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Why French fuel prices are falling today (and why it will not last)

The drop could bring prices back down below €2 per litre in some stations

Fuel prices are expected to fall today in France Pic: Fahroni / Shutterstock

French fuel prices are set to fall significantly today (Monday, March 14), following a continued rise linked to the war in Ukraine and global supply chain issues.

Diesel prices could fall by around 30 centimes per litre, while SP98 and SP95 have already come down by 8-10 centimes per litre on average.

The drop could bring prices back down below €2 per litre in some stations, but it is not expected to last. 

This comes after Prime Minister Jean Castex announced a 15 centime per litre discount on almost all fuels, to begin on April 1.

Read more: French fuel prices to be reduced by 15 euro cents per litre in April

Why are prices falling?

Fuel prices began falling last week, having dropped to $111 per Brent crude barrel on Friday (March 11), down from an eight-year record $128 a few days earlier.

Prices are still far from the $98 seen before the Russian invasion of Ukraine, but the decreasing rates are driving a feeling of optimism among some suppliers.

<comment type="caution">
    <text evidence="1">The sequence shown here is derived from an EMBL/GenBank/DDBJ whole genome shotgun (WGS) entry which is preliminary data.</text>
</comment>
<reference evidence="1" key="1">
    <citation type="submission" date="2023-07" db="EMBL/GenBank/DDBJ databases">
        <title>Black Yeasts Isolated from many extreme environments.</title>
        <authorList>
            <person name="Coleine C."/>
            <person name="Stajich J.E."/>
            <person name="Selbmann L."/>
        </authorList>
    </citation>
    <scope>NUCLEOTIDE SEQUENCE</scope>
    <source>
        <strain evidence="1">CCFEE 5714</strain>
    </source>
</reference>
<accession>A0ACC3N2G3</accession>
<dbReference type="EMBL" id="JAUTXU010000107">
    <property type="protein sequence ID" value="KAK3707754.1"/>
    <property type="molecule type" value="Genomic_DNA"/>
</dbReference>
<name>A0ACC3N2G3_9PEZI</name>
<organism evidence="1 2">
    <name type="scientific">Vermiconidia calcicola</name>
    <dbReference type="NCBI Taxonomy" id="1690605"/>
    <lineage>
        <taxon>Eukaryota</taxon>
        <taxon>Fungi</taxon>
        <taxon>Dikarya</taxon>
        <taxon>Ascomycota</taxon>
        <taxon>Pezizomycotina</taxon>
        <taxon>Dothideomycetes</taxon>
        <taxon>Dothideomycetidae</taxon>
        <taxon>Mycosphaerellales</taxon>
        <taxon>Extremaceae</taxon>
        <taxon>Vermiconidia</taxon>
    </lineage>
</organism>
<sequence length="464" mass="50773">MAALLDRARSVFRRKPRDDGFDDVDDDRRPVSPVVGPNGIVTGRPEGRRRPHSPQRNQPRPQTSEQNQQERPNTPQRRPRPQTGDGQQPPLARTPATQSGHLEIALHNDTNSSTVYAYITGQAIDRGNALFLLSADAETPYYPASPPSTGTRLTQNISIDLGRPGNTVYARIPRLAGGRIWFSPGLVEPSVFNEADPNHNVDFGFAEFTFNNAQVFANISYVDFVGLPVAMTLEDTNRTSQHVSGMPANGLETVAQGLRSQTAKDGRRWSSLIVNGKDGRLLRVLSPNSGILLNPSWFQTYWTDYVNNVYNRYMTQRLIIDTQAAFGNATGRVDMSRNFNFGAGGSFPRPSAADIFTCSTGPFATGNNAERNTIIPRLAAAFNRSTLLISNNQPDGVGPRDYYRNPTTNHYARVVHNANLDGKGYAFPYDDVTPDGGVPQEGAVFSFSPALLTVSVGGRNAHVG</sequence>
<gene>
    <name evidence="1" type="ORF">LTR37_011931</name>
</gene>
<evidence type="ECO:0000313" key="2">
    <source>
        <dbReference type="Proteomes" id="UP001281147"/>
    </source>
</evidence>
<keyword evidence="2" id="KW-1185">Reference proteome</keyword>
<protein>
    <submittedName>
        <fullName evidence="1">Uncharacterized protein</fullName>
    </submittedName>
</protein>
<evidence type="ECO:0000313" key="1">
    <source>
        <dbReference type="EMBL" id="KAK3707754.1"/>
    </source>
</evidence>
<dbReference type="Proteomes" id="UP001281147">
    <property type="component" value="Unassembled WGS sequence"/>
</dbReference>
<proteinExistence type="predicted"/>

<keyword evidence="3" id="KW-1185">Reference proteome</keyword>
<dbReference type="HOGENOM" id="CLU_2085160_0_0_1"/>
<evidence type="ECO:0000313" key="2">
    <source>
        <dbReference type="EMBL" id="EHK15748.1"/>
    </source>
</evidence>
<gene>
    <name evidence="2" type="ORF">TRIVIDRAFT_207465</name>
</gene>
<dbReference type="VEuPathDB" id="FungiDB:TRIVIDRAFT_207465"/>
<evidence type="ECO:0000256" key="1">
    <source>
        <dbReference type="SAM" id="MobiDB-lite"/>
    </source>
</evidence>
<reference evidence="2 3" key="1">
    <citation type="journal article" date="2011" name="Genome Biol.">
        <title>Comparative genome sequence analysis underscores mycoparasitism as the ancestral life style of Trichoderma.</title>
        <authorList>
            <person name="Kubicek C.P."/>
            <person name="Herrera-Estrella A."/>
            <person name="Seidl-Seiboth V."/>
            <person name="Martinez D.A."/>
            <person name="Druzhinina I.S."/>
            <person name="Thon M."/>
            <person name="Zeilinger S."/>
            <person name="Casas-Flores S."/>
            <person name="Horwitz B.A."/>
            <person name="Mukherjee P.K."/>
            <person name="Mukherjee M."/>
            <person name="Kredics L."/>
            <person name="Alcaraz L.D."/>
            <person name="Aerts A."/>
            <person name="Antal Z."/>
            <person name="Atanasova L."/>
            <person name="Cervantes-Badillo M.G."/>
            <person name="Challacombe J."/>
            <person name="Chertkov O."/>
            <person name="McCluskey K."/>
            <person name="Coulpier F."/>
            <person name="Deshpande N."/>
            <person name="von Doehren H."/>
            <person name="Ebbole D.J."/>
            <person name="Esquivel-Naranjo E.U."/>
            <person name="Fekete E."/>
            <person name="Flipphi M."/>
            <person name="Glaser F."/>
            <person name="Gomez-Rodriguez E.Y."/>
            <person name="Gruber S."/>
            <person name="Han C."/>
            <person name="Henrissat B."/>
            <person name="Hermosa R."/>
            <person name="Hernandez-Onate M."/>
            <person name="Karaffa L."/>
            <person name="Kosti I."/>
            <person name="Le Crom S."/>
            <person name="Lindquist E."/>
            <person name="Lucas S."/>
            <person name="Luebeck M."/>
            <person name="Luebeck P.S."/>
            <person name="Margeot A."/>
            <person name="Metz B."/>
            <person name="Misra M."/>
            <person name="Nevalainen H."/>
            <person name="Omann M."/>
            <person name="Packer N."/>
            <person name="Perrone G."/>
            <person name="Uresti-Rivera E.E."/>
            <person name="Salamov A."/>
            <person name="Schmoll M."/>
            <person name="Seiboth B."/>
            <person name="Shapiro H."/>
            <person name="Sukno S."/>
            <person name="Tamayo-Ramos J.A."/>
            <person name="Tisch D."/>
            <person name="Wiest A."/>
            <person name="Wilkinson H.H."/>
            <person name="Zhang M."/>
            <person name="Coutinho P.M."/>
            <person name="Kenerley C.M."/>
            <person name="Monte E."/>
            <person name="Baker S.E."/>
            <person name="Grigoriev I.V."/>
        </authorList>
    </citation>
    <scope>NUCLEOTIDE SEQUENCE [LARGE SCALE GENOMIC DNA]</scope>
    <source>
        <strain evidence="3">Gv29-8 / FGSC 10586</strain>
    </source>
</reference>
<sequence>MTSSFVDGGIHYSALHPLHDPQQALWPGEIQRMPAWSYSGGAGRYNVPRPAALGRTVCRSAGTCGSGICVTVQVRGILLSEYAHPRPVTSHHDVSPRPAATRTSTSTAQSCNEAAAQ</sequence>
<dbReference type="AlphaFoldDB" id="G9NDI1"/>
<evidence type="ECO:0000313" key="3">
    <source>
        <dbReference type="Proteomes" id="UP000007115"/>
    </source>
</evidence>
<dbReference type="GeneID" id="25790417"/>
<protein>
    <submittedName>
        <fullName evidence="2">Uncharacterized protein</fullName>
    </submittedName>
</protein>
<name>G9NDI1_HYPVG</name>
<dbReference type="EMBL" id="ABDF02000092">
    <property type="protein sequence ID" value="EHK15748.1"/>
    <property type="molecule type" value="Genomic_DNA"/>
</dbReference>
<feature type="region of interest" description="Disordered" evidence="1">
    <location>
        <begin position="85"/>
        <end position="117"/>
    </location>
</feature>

Michel-Edouard Leclerc of supermarket chain E. Leclerc, said on Friday that by today, consumer fuel prices could come down by around 35 centimes per litre. 

Read more: ‘Fuel prices to drop in France from Monday, diesel down 35 euro cents’

This is linked to the decline in the price of crude oil but also the euro getting stronger against the dollar. 

Fuel prices are also being prevented from rising further by the fact that EU member states are still buying Russian oil, and Russia has not moved to block supply. This is partly because the member states have not reached an overall agreement on whether a ban should be introduced, as some of the countries – such as Poland and Finland – import more Russian oil than others. 

Across the EU, 40% of gas and 26% of oil comes from Russia, although in France, it is only 17% of imported gas and 13% of imported oil, according to figures from the ecological transition ministry. 

“One third of our fuel on the Atlantic coast comes from Russian traders,” Mr Leclerc said on March 7. “The problem [would be] moving from one supply to another, to get stock from the US, which takes a month to arrive.” 

Why will this decline not last? 

While the conflict in Ukraine continues with no end currently in sight, oil markets will remain volatile. 

“We are afraid that these increases will continue week on week,” Dominique Schelcher, CEO of Système U, told France Inter on March 9. 

“We cannot sell at a loss, so we are obliged, obviously, to pass price rises on [to the consumer] and maintain a very small margin above.” 

In the coming weeks, fuel prices will also be affected by EU sanctions against Russia, a move towards alternative suppliers and also Russia’s changing attitude towards its European clients. 

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